Tens of millions of people suffer from lung disease, typically caused by smoking, infections, and genetics. That’s why many older adults need home oxygen therapy to help their breathing. This article shares tips on how to properly clean and maintain an oxygen concentrator, the key component in oxygen therapy.
Many people with chronic lung disease (like chronic obstructive pulmonary disease, aka COPD) may be candidates for supplemental oxygen therapy. A prescription for home oxygen has many benefits, like better mood, sleep, quality of life, and prolonged survival.
The centerpiece of home oxygen therapy is the stationary oxygen concentrator. Oxygen concentrators draw in air, compress it, and isolate oxygen for delivery through a nasal cannula, the tube placed over the nostrils. An oxygen concentrator is able to producing a never-ending supply of purified oxygen (90–95%) to meet the needs of individuals with chronic lung disease.
Even though most oxygen concentrators are sturdy, they still need to be cared for correctly. Regular cleaning and maintenance will go a long way to getting the best performance and prolonging its life. After all, an oxygen concentrator is an expensive investment in medical equipment.
Here are step-by-step instructions on how to clean an oxygen concentrator and added tips to keep the oxygen flow healthy.
Clean the outside of the oxygen concentrator
- Begin by unplugging the oxygen concentrator from its power source
- Dip a soft cloth in a solution of mild dishwashing soap and warm water
- Squeeze cloth until damp and wipe down the concentrator
- Rinse cloth clean and remove any excess soap on concentrator
- Let concentrator air-dry or dry with a lint-free cloth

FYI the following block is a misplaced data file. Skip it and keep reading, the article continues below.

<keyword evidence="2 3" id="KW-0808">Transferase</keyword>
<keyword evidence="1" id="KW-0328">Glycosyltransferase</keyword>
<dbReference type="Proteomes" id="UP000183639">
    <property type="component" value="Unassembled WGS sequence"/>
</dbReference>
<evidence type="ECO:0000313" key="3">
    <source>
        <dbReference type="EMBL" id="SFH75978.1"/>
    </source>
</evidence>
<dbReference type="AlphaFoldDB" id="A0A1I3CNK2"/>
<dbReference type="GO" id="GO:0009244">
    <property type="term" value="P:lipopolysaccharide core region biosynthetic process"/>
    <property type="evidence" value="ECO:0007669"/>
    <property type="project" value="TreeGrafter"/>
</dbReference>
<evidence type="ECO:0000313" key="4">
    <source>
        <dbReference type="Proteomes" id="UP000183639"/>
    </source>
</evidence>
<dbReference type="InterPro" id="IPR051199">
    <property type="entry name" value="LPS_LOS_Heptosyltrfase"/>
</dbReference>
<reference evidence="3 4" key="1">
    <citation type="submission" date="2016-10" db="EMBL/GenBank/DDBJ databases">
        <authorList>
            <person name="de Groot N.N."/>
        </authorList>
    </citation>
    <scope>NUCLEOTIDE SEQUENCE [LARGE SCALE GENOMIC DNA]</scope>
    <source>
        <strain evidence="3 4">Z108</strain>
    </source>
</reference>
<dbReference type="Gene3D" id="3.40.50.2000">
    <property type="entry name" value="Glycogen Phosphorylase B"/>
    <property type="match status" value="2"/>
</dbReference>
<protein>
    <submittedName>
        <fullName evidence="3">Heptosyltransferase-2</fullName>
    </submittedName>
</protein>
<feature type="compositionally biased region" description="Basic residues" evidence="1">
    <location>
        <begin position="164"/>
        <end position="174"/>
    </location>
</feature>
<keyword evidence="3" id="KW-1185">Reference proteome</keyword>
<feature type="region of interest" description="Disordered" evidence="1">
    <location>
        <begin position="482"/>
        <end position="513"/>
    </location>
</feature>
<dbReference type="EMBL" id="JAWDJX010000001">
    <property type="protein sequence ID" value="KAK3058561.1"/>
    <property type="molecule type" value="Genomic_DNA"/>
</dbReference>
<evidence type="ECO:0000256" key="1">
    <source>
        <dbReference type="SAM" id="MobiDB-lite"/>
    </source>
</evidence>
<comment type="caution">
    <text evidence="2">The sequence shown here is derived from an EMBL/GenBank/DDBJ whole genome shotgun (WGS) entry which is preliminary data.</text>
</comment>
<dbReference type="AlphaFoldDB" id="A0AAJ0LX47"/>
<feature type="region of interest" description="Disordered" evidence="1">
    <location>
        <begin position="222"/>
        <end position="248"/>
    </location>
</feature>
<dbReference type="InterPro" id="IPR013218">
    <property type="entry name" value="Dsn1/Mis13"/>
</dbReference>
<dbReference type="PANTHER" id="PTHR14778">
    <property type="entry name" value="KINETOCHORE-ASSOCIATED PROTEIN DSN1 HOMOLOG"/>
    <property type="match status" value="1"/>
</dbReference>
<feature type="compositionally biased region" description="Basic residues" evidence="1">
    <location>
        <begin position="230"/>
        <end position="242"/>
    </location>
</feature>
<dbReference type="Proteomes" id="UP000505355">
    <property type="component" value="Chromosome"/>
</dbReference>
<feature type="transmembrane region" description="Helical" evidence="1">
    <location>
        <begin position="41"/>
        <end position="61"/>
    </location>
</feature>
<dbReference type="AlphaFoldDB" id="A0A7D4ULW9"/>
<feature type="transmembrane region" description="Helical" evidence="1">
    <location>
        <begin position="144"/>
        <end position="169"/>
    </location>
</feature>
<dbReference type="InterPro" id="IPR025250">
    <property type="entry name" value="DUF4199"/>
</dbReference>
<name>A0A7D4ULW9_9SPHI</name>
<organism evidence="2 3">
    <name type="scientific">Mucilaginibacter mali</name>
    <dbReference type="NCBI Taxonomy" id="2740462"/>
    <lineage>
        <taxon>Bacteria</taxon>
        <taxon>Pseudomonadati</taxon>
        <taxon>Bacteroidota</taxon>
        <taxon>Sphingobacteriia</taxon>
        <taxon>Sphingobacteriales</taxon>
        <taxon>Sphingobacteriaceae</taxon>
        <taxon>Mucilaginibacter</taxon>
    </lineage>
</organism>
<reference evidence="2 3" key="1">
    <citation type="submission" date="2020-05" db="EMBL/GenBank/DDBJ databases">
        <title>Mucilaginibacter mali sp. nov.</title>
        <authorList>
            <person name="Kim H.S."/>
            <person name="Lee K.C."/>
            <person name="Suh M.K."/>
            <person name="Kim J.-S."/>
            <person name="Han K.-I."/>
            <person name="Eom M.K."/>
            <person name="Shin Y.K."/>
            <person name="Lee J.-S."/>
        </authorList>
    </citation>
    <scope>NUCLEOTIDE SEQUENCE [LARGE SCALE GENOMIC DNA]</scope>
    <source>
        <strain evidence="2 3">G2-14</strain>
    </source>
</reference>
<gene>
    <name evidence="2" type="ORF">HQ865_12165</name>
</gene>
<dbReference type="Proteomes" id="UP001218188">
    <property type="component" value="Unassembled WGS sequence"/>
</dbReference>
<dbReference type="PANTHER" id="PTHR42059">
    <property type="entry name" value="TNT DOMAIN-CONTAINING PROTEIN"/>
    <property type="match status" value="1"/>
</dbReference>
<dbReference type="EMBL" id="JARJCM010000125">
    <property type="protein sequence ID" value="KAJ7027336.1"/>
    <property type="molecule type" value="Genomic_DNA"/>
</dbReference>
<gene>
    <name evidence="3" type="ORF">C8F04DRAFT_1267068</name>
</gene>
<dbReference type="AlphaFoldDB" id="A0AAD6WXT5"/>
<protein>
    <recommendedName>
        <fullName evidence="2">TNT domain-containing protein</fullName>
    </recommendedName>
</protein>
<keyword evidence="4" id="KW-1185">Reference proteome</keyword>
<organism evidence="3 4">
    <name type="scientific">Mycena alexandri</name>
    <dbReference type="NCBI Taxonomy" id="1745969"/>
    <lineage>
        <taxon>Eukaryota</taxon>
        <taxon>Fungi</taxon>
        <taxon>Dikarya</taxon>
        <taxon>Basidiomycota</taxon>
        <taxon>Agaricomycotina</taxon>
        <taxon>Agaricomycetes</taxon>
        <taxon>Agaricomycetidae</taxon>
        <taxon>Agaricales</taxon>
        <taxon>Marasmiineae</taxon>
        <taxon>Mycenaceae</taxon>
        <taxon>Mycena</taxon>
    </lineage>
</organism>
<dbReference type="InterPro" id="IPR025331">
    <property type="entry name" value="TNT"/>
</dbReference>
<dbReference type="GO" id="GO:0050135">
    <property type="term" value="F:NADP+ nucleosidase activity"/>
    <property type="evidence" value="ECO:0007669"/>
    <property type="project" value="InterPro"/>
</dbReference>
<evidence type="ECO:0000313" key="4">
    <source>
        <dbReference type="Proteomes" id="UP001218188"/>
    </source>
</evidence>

Clean the particle filter
- Begin by removing the filter per manufacturer’s instructions
- Fill a tub or sink with warm water and a mild dishwashing soap
- Dip the filter into the solution in the tub or sink
- Use a wet cloth to remove excess dirt and dust
- Rinse the filter to remove any excess soap
- Let the filter air-dry or place on thick towel to absorb excess water
Clean the nasal cannula
- Soak cannula in a solution of mild dishwashing soap and warm water
- Rinse cannula with a solution of water and white vinegar (10 to 1)
- Rinse cannula thoroughly and hang to air-dry
- Avoid using an oxygen concentrator in a dusty environment
- Use a voltage stabilizer to offset voltage fluctuation
- Rest the concentrator for 20 – 30 minutes after continuous usage for 7 – 8 hours
- Do not submerge the concentrator in water
- Most manufacturers recommend cleaning the particle filter at least once a month
- Most experts recommend cleaning the outside of the concentrator and external filters (if applicable) weekly
- Use alcohol to wipe down the tubing connected to the nasal cannula daily
- Replace nasal cannulas and tubing monthly if using oxygen continuously or every 2 months if using oxygen intermittently
- Make sure the particle filter is completely dry before reinsertion
- Check the owner’s manual for recommended service intervals for the concentrator
- Replace batteries if you notice them not holding their charge as long as they once did
- Most experts recommend the concentrator have 1 to 2 feet of clearance from walls